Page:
Tax revenues from disability benefits (+)3 2508 6675 417
Government costs for a disabled person
Disability benefits (-)-16 250-21 667-5 417
A government's financial balance = tax revenue + government cost-13 000-13 0000
A government's financial balance for an enabled person working vs a disabled person not working before tax
Annual disability benefits before tax (ADAT)13 000
Annual income from work before tax35 000
% tax rate on income from work0.4
An enabled person that is workingA disabled person that is not workingDifference
Government revenues
Tax revenues from income from work (+)14 0000-14 000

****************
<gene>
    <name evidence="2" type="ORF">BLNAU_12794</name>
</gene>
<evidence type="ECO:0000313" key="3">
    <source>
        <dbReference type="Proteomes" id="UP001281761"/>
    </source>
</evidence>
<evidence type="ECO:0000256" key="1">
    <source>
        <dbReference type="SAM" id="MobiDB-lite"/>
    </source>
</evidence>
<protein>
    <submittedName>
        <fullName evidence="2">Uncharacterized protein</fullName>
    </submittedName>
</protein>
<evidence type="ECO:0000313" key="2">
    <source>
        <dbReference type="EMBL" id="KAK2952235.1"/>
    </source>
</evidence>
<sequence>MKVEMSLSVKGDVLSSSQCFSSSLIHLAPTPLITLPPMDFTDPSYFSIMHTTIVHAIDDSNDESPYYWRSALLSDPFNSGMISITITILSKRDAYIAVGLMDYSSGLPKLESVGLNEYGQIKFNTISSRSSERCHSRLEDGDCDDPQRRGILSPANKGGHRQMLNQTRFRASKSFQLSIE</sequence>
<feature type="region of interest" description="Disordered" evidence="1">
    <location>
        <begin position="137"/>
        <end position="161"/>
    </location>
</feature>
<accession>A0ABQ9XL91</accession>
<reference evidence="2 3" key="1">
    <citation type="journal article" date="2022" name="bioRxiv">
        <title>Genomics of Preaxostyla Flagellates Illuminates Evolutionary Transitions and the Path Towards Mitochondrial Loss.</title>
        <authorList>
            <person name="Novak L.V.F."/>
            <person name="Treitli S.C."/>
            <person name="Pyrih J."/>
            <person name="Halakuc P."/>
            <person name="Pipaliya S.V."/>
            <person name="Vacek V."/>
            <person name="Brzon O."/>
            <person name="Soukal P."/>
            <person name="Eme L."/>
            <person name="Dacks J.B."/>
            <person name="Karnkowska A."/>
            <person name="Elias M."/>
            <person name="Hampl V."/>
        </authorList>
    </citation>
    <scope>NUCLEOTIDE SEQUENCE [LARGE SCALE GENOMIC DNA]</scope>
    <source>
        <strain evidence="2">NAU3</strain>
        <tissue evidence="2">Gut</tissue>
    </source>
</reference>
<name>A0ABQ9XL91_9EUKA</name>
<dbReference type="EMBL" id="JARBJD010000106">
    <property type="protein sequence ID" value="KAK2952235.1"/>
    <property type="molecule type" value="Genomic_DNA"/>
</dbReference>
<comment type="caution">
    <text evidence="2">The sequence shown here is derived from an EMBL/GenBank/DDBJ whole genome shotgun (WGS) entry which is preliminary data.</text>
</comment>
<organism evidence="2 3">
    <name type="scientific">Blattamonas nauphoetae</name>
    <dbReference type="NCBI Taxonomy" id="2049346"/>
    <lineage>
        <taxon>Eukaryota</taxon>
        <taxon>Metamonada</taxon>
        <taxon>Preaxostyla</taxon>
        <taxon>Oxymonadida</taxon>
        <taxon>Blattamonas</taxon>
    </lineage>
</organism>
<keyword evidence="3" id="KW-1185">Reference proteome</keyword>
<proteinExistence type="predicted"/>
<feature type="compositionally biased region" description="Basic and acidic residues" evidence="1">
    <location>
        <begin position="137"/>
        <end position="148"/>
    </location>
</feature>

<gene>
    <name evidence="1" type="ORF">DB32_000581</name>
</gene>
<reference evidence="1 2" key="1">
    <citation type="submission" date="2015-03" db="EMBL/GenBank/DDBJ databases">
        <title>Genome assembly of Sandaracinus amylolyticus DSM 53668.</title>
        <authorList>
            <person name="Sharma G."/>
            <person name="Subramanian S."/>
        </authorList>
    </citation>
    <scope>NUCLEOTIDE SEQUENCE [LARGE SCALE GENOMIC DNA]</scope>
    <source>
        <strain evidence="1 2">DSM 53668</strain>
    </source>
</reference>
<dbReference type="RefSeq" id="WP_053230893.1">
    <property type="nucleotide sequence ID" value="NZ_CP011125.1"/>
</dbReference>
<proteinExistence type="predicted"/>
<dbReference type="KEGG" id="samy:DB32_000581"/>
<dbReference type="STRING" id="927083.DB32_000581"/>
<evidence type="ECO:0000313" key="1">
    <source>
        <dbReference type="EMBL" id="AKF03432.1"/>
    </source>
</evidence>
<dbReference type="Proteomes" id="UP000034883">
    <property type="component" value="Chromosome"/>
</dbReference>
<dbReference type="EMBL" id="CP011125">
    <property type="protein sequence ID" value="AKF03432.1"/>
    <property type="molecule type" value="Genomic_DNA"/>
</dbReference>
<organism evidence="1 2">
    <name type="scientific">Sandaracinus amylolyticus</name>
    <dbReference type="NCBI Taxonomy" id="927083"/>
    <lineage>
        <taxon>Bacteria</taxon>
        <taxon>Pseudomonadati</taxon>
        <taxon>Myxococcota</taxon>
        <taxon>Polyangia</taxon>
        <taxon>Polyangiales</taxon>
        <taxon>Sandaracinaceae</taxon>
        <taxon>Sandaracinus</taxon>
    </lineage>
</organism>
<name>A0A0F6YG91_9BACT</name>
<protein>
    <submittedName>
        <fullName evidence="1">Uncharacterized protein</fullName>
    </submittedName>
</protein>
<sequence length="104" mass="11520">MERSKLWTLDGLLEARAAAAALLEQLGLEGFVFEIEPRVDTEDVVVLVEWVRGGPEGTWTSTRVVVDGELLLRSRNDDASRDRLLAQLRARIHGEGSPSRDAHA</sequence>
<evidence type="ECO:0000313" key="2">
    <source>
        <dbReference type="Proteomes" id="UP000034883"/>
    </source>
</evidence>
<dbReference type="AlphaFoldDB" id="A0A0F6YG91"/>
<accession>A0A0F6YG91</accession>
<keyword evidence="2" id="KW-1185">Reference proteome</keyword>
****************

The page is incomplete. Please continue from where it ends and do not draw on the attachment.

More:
Government costs for a disabled person (-)
Disability benefits (-)0-13 000-13 000
Lost tax revenues because a disabled person is not working (-)0-14 000-14 000
Total costs0-27 000-27 000
A government's financial balance = tax revenue + government cost14 000-27 000-41 000
Table 11. The estimated total cost for the treatment of acute and chronic Lyme disease for the USA for 2018.
Table 11. The estimated total cost for the treatment of acute and chronic Lyme disease for the USA for 2018.
Treatment costs for Lyme disease for the USA for 2018
Values
Number of infections 2018 in the USA1 011 278
People infected with Lyme that develop chronic Lyme0.63%
People infected with Lyme that develop acute infection0.37%
The assumed annual cost of oral antibiotics is1 400USD
The assumed annual cost of IV antibiotics is15 000USD
The cost of treating acute Lyme disease with oral antibiotics for one month for the USA for 2018 (Oral USA 2018)43 653 49044million USD